Research Your African American Lineage

African American family posed for portrait seated on lawn

First talk with any of your older relatives who are still alive. Ask them questions about their families and grandparents.

Begin your online search at Ancestry. Start with yourself and work backward one generation at a time. Useful records to collect include birth, death, and marriage certificates, obituaries, cemetery records, probate and land records, newspaper announcements, and military records.

A large part of your research will include federal and state censuses. Start at the 1940 Federal Census, which is the most recent available.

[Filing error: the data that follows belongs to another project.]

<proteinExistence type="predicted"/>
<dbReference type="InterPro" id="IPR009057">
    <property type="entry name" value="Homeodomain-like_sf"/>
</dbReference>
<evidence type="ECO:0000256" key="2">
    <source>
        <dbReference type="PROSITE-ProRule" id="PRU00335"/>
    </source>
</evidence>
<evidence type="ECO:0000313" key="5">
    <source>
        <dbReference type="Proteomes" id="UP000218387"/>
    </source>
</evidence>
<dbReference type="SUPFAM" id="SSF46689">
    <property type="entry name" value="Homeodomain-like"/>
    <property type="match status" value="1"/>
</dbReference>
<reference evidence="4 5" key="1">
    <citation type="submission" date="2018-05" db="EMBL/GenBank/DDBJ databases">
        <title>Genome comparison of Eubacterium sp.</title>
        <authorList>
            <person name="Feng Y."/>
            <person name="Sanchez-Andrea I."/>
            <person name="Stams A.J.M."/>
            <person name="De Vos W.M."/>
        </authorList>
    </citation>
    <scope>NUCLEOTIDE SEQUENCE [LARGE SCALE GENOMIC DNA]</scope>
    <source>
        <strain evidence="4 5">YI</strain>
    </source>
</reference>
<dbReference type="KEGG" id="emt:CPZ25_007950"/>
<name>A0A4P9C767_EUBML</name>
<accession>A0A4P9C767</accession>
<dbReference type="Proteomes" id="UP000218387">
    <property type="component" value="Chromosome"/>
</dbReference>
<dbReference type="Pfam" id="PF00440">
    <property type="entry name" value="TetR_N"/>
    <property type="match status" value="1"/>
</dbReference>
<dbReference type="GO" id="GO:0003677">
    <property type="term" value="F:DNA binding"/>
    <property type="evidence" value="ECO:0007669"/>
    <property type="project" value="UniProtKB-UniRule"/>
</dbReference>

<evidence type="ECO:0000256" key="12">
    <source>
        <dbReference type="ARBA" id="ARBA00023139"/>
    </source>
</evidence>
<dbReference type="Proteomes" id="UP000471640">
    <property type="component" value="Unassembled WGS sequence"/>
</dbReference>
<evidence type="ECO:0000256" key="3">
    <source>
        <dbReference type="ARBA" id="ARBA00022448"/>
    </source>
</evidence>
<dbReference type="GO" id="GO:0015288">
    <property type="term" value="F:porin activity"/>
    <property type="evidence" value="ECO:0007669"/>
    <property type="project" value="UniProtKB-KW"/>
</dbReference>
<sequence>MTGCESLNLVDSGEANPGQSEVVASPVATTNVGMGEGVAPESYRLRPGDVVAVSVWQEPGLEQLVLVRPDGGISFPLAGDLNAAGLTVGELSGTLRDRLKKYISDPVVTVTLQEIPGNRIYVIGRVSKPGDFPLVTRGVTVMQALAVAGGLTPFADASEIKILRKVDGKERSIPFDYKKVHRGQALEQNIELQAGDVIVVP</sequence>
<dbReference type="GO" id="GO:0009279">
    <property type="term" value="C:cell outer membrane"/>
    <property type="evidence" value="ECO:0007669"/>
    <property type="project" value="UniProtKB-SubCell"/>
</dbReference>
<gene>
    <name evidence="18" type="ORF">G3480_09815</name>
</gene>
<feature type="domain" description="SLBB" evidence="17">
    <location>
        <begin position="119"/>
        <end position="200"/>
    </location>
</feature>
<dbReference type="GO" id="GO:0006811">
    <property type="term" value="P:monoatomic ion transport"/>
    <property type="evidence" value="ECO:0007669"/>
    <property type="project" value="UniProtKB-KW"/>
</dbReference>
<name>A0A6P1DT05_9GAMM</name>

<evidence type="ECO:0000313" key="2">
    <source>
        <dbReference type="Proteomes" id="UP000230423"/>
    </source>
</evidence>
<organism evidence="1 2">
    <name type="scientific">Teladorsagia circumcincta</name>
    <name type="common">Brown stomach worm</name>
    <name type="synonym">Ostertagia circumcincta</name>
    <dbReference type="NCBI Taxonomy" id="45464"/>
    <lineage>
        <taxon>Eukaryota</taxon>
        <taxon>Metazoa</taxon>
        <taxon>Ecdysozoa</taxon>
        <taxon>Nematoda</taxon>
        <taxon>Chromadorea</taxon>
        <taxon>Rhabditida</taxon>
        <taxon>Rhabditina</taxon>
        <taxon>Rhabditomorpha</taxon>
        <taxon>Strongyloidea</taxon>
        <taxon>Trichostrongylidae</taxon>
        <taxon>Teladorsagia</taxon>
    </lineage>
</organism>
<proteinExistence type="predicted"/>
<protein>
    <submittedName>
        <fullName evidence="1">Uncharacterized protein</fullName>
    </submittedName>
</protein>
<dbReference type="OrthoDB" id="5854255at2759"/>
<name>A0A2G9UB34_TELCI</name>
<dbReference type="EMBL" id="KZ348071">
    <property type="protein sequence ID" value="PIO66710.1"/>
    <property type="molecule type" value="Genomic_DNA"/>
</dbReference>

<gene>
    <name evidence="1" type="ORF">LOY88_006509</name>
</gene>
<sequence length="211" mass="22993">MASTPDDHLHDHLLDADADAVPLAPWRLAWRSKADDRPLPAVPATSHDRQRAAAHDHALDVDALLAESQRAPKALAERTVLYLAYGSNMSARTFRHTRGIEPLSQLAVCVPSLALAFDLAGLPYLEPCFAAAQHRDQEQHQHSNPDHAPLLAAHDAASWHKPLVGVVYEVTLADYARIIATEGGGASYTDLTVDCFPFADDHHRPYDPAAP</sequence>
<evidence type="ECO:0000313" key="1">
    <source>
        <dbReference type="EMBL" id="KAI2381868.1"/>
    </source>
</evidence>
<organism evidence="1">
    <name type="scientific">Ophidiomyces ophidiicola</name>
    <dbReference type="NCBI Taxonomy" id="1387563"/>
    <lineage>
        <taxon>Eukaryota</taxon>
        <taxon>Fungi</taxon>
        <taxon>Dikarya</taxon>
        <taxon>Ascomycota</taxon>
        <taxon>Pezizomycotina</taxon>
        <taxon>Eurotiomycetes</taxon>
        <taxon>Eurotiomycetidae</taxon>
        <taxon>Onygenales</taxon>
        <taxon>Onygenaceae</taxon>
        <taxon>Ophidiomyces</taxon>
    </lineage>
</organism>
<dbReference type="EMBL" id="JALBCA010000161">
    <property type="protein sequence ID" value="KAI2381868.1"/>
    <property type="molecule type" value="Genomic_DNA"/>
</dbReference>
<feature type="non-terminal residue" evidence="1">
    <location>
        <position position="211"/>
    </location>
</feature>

1870 US Federal Census









For enslaved ancestors, the 1870 Federal Census is especially important because it is the first census taken after the Civil War and names all persons in a household. For free ancestors, the 1850 federal census is the first census to name all persons in a household.

Searching in pre-1870 records for your ancestors will have to be built on researching other documents as the censuses will only list slaves by age. Seek out marriage settlements, probate distributions, and court records, also if you know about where your ancestor was enslaved, search out plantation records in the state your ancestor was born.


Photo source: Du Bois, W. E. B. (1899) African American family posed for portrait seated on lawn. Georgia, 1899. [or 1900] [Photograph] Retrieved from the Library of Congress,